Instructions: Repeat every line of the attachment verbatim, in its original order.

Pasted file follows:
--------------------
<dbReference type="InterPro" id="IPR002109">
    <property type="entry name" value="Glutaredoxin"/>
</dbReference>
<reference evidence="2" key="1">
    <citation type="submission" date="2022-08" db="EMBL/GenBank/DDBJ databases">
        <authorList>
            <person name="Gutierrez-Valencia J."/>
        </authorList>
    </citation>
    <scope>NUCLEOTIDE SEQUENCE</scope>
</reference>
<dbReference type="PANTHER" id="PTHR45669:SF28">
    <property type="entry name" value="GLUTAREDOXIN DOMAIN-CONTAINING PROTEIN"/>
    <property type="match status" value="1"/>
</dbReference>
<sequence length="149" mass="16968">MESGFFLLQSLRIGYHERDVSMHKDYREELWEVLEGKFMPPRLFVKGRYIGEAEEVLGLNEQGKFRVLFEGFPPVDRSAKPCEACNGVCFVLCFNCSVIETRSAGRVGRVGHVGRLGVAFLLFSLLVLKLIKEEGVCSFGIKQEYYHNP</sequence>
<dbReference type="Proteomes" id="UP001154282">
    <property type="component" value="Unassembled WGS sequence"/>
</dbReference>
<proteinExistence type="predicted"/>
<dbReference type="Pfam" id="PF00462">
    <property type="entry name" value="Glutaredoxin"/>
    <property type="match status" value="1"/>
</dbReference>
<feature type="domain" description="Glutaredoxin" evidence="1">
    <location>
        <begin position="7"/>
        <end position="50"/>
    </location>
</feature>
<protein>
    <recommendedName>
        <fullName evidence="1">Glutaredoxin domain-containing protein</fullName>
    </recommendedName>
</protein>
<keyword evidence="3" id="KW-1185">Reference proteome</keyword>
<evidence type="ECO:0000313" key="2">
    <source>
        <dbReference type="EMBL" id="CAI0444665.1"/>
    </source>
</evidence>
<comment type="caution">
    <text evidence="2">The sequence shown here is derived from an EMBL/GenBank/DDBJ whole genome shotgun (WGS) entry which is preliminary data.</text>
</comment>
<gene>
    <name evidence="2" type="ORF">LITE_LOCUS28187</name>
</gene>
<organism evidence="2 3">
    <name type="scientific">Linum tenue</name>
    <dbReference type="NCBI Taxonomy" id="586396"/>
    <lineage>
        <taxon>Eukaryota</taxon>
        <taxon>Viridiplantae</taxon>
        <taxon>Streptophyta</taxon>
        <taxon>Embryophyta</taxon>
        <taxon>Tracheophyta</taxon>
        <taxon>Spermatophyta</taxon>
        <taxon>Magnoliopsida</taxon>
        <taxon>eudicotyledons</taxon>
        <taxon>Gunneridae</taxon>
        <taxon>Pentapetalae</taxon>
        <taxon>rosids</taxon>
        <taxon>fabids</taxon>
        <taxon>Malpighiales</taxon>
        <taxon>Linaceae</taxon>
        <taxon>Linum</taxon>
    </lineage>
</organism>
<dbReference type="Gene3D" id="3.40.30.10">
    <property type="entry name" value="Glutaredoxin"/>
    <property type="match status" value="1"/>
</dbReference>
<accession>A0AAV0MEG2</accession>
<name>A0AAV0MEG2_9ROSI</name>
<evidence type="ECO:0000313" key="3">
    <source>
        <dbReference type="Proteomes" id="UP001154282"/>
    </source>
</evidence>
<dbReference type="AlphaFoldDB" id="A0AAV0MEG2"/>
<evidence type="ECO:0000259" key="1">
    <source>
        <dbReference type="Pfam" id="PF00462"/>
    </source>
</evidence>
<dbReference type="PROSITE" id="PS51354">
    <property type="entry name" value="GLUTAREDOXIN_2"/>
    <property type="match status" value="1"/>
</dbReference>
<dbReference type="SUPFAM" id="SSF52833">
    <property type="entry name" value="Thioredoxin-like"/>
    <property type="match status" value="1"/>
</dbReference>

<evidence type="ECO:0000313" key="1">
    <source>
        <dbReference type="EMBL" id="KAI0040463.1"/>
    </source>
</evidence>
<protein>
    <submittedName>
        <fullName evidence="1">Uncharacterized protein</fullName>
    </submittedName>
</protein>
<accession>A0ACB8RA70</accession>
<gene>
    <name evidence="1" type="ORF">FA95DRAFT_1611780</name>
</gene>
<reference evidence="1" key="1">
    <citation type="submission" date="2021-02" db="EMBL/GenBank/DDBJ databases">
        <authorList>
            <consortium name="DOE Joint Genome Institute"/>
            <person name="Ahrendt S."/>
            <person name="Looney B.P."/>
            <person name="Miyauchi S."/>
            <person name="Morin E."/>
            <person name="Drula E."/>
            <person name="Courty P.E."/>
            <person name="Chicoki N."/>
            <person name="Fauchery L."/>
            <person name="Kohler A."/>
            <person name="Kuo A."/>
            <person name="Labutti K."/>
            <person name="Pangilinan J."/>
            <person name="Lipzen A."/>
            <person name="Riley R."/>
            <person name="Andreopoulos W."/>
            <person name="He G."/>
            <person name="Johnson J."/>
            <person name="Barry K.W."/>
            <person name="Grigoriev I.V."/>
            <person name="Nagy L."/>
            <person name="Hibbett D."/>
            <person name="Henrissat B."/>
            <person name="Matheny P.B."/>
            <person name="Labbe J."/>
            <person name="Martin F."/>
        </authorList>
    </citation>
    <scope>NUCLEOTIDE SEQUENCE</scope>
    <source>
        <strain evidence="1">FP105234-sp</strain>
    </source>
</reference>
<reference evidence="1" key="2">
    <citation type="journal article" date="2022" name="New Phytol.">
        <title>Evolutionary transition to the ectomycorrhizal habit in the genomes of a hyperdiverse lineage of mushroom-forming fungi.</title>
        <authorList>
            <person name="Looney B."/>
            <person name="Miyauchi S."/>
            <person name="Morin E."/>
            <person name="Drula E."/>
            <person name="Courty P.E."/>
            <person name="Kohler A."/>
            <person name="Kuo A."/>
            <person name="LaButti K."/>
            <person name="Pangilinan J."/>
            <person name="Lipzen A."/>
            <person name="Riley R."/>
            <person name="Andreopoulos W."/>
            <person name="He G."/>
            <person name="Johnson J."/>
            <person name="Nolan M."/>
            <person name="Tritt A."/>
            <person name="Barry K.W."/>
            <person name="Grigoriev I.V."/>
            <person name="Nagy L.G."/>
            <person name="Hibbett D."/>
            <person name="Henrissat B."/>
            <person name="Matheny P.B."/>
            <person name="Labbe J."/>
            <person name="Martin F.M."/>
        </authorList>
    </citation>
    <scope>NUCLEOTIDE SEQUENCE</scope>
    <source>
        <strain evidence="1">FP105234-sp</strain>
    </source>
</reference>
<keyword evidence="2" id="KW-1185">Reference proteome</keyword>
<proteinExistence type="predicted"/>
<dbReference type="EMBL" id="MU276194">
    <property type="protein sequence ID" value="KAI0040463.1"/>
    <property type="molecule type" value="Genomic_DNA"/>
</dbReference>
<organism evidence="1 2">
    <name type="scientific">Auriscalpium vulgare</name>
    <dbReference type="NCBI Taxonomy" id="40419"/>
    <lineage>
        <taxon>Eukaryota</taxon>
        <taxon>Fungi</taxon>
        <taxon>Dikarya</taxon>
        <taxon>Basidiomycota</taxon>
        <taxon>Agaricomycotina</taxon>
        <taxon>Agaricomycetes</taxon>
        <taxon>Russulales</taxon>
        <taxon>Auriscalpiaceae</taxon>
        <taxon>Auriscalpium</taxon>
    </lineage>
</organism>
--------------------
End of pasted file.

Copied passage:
<dbReference type="InterPro" id="IPR002109">
    <property type="entry name" value="Glutaredoxin"/>
</dbReference>
<reference evidence="2" key="1">
    <citation type="submission" date="2022-08" db="EMBL/GenBank/DDBJ databases">
        <authorList>
            <person name="Gutierrez-Valencia J."/>
        </authorList>
    </citation>
    <scope>NUCLEOTIDE SEQUENCE</scope>
</reference>
<dbReference type="PANTHER" id="PTHR45669:SF28">
    <property type="entry name" value="GLUTAREDOXIN DOMAIN-CONTAINING PROTEIN"/>
    <property type="match status" value="1"/>
</dbReference>
<sequence length="149" mass="16968">MESGFFLLQSLRIGYHERDVSMHKDYREELWEVLEGKFMPPRLFVKGRYIGEAEEVLGLNEQGKFRVLFEGFPPVDRSAKPCEACNGVCFVLCFNCSVIETRSAGRVGRVGHVGRLGVAFLLFSLLVLKLIKEEGVCSFGIKQEYYHNP</sequence>
<dbReference type="Proteomes" id="UP001154282">
    <property type="component" value="Unassembled WGS sequence"/>
</dbReference>
<proteinExistence type="predicted"/>
<dbReference type="Pfam" id="PF00462">
    <property type="entry name" value="Glutaredoxin"/>
    <property type="match status" value="1"/>
</dbReference>
<feature type="domain" description="Glutaredoxin" evidence="1">
    <location>
        <begin position="7"/>
        <end position="50"/>
    </location>
</feature>
<protein>
    <recommendedName>
        <fullName evidence="1">Glutaredoxin domain-containing protein</fullName>
    </recommendedName>
</protein>
<keyword evidence="3" id="KW-1185">Reference proteome</keyword>
<evidence type="ECO:0000313" key="2">
    <source>
        <dbReference type="EMBL" id="CAI0444665.1"/>
    </source>
</evidence>
<comment type="caution">
    <text evidence="2">The sequence shown here is derived from an EMBL/GenBank/DDBJ whole genome shotgun (WGS) entry which is preliminary data.</text>
</comment>
<gene>
    <name evidence="2" type="ORF">LITE_LOCUS28187</name>
</gene>
<organism evidence="2 3">
    <name type="scientific">Linum tenue</name>
    <dbReference type="NCBI Taxonomy" id="586396"/>
    <lineage>
        <taxon>Eukaryota</taxon>
        <taxon>Viridiplantae</taxon>
        <taxon>Streptophyta</taxon>
        <taxon>Embryophyta</taxon>
        <taxon>Tracheophyta</taxon>
        <taxon>Spermatophyta</taxon>
        <taxon>Magnoliopsida</taxon>
        <taxon>eudicotyledons</taxon>
        <taxon>Gunneridae</taxon>
        <taxon>Pentapetalae</taxon>
        <taxon>rosids</taxon>
        <taxon>fabids</taxon>
        <taxon>Malpighiales</taxon>
        <taxon>Linaceae</taxon>
        <taxon>Linum</taxon>
    </lineage>
</organism>
<dbReference type="Gene3D" id="3.40.30.10">
    <property type="entry name" value="Glutaredoxin"/>
    <property type="match status" value="1"/>
</dbReference>
<accession>A0AAV0MEG2</accession>
<name>A0AAV0MEG2_9ROSI</name>
<evidence type="ECO:0000313" key="3">
    <source>
        <dbReference type="Proteomes" id="UP001154282"/>
    </source>
</evidence>
<dbReference type="AlphaFoldDB" id="A0AAV0MEG2"/>
<evidence type="ECO:0000259" key="1">
    <source>
        <dbReference type="Pfam" id="PF00462"/>
    </source>
</evidence>
<dbReference type="PROSITE" id="PS51354">
    <property type="entry name" value="GLUTAREDOXIN_2"/>
    <property type="match status" value="1"/>
</dbReference>
<dbReference type="SUPFAM" id="SSF52833">
    <property type="entry name" value="Thioredoxin-like"/>
    <property type="match status" value="1"/>
</dbReference>

<evidence type="ECO:0000313" key="1">
    <source>
        <dbReference type="EMBL" id="KAI0040463.1"/>
    </source>
</evidence>
<protein>
    <submittedName>
        <fullName evidence="1">Uncharacterized protein</fullName>
    </submittedName>
</protein>
<accession>A0ACB8RA70</accession>
<gene>
    <name evidence="1" type="ORF">FA95DRAFT_1611780</name>
</gene>
<reference evidence="1" key="1">
    <citation type="submission" date="2021-02" db="EMBL/GenBank/DDBJ databases">
        <authorList>
            <consortium name="DOE Joint Genome Institute"/>
            <person name="Ahrendt S."/>
            <person name="Looney B.P."/>
            <person name="Miyauchi S."/>
            <person name="Morin E."/>
            <person name="Drula E."/>
            <person name="Courty P.E."/>
            <person name="Chicoki N."/>
            <person name="Fauchery L."/>
            <person name="Kohler A."/>
            <person name="Kuo A."/>
            <person name="Labutti K."/>
            <person name="Pangilinan J."/>
            <person name="Lipzen A."/>
            <person name="Riley R."/>
            <person name="Andreopoulos W."/>
            <person name="He G."/>
            <person name="Johnson J."/>
            <person name="Barry K.W."/>
            <person name="Grigoriev I.V."/>
            <person name="Nagy L."/>
            <person name="Hibbett D."/>
            <person name="Henrissat B."/>
            <person name="Matheny P.B."/>
            <person name="Labbe J."/>
            <person name="Martin F."/>
        </authorList>
    </citation>
    <scope>NUCLEOTIDE SEQUENCE</scope>
    <source>
        <strain evidence="1">FP105234-sp</strain>
    </source>
</reference>
<reference evidence="1" key="2">
    <citation type="journal article" date="2022" name="New Phytol.">
        <title>Evolutionary transition to the ectomycorrhizal habit in the genomes of a hyperdiverse lineage of mushroom-forming fungi.</title>
        <authorList>
            <person name="Looney B."/>
            <person name="Miyauchi S."/>
            <person name="Morin E."/>
            <person name="Drula E."/>
            <person name="Courty P.E."/>
            <person name="Kohler A."/>
            <person name="Kuo A."/>
            <person name="LaButti K."/>
            <person name="Pangilinan J."/>
            <person name="Lipzen A."/>
            <person name="Riley R."/>
            <person name="Andreopoulos W."/>
            <person name="He G."/>
            <person name="Johnson J."/>
            <person name="Nolan M."/>
            <person name="Tritt A."/>
            <person name="Barry K.W."/>
            <person name="Grigoriev I.V."/>
            <person name="Nagy L.G."/>
            <person name="Hibbett D."/>
            <person name="Henrissat B."/>
            <person name="Matheny P.B."/>
            <person name="Labbe J."/>
            <person name="Martin F.M."/>
        </authorList>
    </citation>
    <scope>NUCLEOTIDE SEQUENCE</scope>
    <source>
        <strain evidence="1">FP105234-sp</strain>
    </source>
</reference>
<keyword evidence="2" id="KW-1185">Reference proteome</keyword>
<proteinExistence type="predicted"/>
<dbReference type="EMBL" id="MU276194">
    <property type="protein sequence ID" value="KAI0040463.1"/>
    <property type="molecule type" value="Genomic_DNA"/>
</dbReference>
<organism evidence="1 2">
    <name type="scientific">Auriscalpium vulgare</name>
    <dbReference type="NCBI Taxonomy" id="40419"/>
    <lineage>
        <taxon>Eukaryota</taxon>
        <taxon>Fungi</taxon>
        <taxon>Dikarya</taxon>
        <taxon>Basidiomycota</taxon>
        <taxon>Agaricomycotina</taxon>
        <taxon>Agaricomycetes</taxon>
        <taxon>Russulales</taxon>
        <taxon>Auriscalpiaceae</taxon>
        <taxon>Auriscalpium</taxon>
    </lineage>
</organism>